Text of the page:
A slightly polemical question: photographing them with this quality, aren't you running the risk of making the knives more beautiful than they actually are?

From top, the latest limited edition book printed digitally on metallic paper in November 2019 for the Art Knife Invitational Knife Show with some pictures of the shows from 2011 to 2017. Bottom, the book about James A. Schmidt printed in 2012 and the book about Bill Moran made for The William F. Moran, Jr. Museum & Foundation, Inc.

That's true, in fact. With beautiful lights, perfectly correcting the colors of the various materials you can create an image that sometimes is better than reality. Even if today's trend is to exasperate every image (social media are an example in front of everyone's eyes) it is up to us to try to balance the image with reality, always aiming at the highest quality.

Only in ancient or historical objects you must minimize any correction or post-production intervention, in this case even a small defect is part of the history of the object and should be absolutely preserved.

Now the transition between analog and digital photos is a thing of the past, but what do you miss about the former and what can't you do without the latter?

It really seems like a lifetime since the first shots on large flat or roll films, but I think that all that work – something that many today think it's obsolete – was a great school for me. Let's be honest, not a day passes that I'm not thankful for the possibility of having the new digital technologies available, but having learned everything on old analog cameras, modern techniques really become an extension of the past. Correcting or modifying after shooting is quite easy today, but it takes a lot of time and it's better to always try to work flawlessly during the shooting: if a photographer thinks "I can correct it with Photoshop anyway", he's making a serious mistake.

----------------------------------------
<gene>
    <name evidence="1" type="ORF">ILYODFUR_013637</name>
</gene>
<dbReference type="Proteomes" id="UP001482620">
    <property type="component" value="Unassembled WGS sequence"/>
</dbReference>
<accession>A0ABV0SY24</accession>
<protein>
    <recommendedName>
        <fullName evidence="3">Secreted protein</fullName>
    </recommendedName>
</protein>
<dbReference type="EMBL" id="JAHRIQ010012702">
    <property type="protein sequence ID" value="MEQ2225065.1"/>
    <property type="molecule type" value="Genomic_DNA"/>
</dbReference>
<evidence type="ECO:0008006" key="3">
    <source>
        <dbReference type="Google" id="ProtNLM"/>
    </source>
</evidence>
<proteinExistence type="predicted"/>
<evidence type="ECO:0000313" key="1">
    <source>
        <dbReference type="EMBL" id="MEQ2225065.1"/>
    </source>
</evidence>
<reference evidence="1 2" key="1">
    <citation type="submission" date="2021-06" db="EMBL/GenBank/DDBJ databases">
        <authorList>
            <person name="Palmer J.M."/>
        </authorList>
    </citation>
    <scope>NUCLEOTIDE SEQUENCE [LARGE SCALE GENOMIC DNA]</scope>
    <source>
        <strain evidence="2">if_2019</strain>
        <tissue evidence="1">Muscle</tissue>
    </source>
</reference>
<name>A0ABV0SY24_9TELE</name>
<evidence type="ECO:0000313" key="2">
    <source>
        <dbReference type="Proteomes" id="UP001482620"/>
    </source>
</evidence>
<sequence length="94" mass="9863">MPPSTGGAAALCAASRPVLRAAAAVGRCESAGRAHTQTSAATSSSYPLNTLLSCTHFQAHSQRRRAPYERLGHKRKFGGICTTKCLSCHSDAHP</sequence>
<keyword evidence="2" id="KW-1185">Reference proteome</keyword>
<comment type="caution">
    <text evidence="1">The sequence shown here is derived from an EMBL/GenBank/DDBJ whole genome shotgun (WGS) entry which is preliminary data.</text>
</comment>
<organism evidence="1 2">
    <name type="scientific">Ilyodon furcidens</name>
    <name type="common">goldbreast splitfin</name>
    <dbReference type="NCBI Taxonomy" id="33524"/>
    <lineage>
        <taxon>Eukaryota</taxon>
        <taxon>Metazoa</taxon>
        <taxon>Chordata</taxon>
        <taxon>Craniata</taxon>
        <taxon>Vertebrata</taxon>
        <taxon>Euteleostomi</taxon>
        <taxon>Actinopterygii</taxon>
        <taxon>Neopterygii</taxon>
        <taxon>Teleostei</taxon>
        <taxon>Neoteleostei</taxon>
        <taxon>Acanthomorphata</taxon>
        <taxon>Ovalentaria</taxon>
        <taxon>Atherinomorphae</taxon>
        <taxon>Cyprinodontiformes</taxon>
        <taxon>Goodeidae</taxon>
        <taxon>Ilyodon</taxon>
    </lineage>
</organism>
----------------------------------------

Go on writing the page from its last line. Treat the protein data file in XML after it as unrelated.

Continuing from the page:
A mosaic of advertising and catalog images that show the versatility of Francesco Pachì.

Thanks to your work you surely saw and photographed many extraordinary objects. Is there any that particularly impressed you? Can you tell us about it?

Details of some of the most beautiful knives photographed by Francesco Pachì.

I can certainly say that I have always felt privileged to be able to photograph such beautiful objects. I want to tell you an anecdote that happened to me a few years ago at a collector's house while I was making shots for a book about his collection. After preceding me into a room where he had a large number of objects that I was supposed to photograph, I kept hearing his voice telling me to reach him – but no trace of him. Suddenly, I realized that the call came from inside the closet. So I opened the door, brushed his shirts away and, as if I had arrived in Narnia, the room of wonders suddenly opened up... I will always remember his smile as he saw my stunned face emerge from his clothes.

What are your social channels, and how to contact you?

I have a Facebook profile and an Instagram account (https://www.instagram.com/francescopachi/) that I don't use much (although I promise to follow it more). 

For the rest, here are my contact details: Francesco Pachì, Località Pometta 1, 17046 Sassello (SV) Italy. Phone: 0039 335314254 - Web site www.pachi-photo.com - Email info@pachi-photo.com